I presume that other electron resists than PMMA can be used for the master photomask, the working photomask and the etch mask. On the other hand, if the same resist is not used in each, the full benefit of repetition in processing is not achieved. Also, other resists may be responsive to slightly longer deep ultraviolet wave lengths, which inherently should provide slightly less accuracy. Also, as to accuracy, I prefer to use minimum line widths of only 0.5 micrometer in the master mask, even though the electron beam is capable of 0.1 micrometer line width. By line width, I mean the width of each of pattern portions 10a, 10b and 10c and, correspondingly, the width of silicon slice surface portions 26a and 26b. For purposes of this description a minimum line width of 0.5 micrometer in the mask is equivalent to a mask resolution of 0.5 micrometer. All one needs is to use a line width below the resolving power of the deep ultraviolet light used. At 220 nanometers, this is about 0.7 micrometer. The photoresist is initially darkened to ultraviolet light of wave lengths down to as low as about 200 nanometers. In order to do this, a resist coating about 0.5-1.0 micrometer thick and a two stage ion implantation of my aforementioned U.S. Ser. No. 144,579 apparently is necessary. The first stage should be at energies of at least about 180 keV to provide complete penetration of the resist. 200 keV is preferred and even higher implantation energies would probably be useful. For the second implantation a moderate energy of about 100-150 keV should be used. It is this second, moderate, implant that provides the scratch resistance desired for both the master and the working photomasks. The implantations should be at energies of at least about 2 microamperes per square centimeter and preferably higher. I prefer, and have mostly used, 3 microamperes per square centimeter. Analogously, implantation should be at dosages of about 1015 -1016 ions per square centimeter. Otherwise, sufficient optical density for effective masking is not obtained. On the other hand, dosages in excess of about 5×1016 ions per square centimeter are generally to be avoided. They do not seem to provide any benefits and in some instances appear to decrease optical density, perhaps due to a back sputtering effect.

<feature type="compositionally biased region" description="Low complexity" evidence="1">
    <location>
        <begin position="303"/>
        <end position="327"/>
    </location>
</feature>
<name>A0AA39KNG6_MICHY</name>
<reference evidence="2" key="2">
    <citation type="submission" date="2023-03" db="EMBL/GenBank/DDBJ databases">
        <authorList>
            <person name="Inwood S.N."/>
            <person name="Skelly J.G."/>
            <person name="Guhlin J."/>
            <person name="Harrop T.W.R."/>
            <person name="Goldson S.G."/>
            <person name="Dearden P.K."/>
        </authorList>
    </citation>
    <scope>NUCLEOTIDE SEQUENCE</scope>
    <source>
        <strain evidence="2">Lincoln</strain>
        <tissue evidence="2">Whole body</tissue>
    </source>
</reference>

The two-stage ion implantation is not believed to be dependent on any particular ion species. 31 P+, 40 Ar+, 11 B+ and 49 Bf2 + should work as well as 28 Si+. I believe that the implantation causes a graphitization of the resist to occur and that this transformation would occur under bombardment with any ion. The graphitization transformation reduces resist thickness to about one fourth or less of its original thickness. I believe the second moderate implant imparts energy at the interface of the graphitized coating that permits it to adhere better to its quartz substrate. An initial resist thickness of at least about 0.5 micrometer is apparently necessary in order to obtain sufficient optical density in the implanted resist. On the other hand, it is difficult to completely penetrate a resist thickness greater than about 1.0 micrometer. On the other hand, if implantation apparatus having energies higher than about 200 keV become commercially available, I may prefer to use greater resist thicknesses for the master photomask 14 and/or the working photomask 20.
Quartz is preferred as the substrate plate in the master photomask 14 and the working photomask 20 because it is transparent to deep ultraviolet light. The glass in plates ordinarily used for current integrated circuit masks will adequately transmit near ultraviolet light but not deep ultraviolet light. On the other hand, if a glass suitably transparent to deep ultraviolet light becomes available, it may be preferred due to lower cost.
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|Classification aux États-Unis||430/5, 427/566, 430/317, 430/296, 430/291, 430/323, 430/942, 430/315, 430/394, 430/328, 427/526|
|Classification internationale||G03F1/56, G03F1/78, G03F7/20, G03F7/039|
|Classification coopérative||G03F1/56, G03F7/2063, G03F7/039, Y10S430/143, G03F1/78|
|Classification européenne||G03F1/78, G03F1/56, G03F7/20S4B, G03F7/039|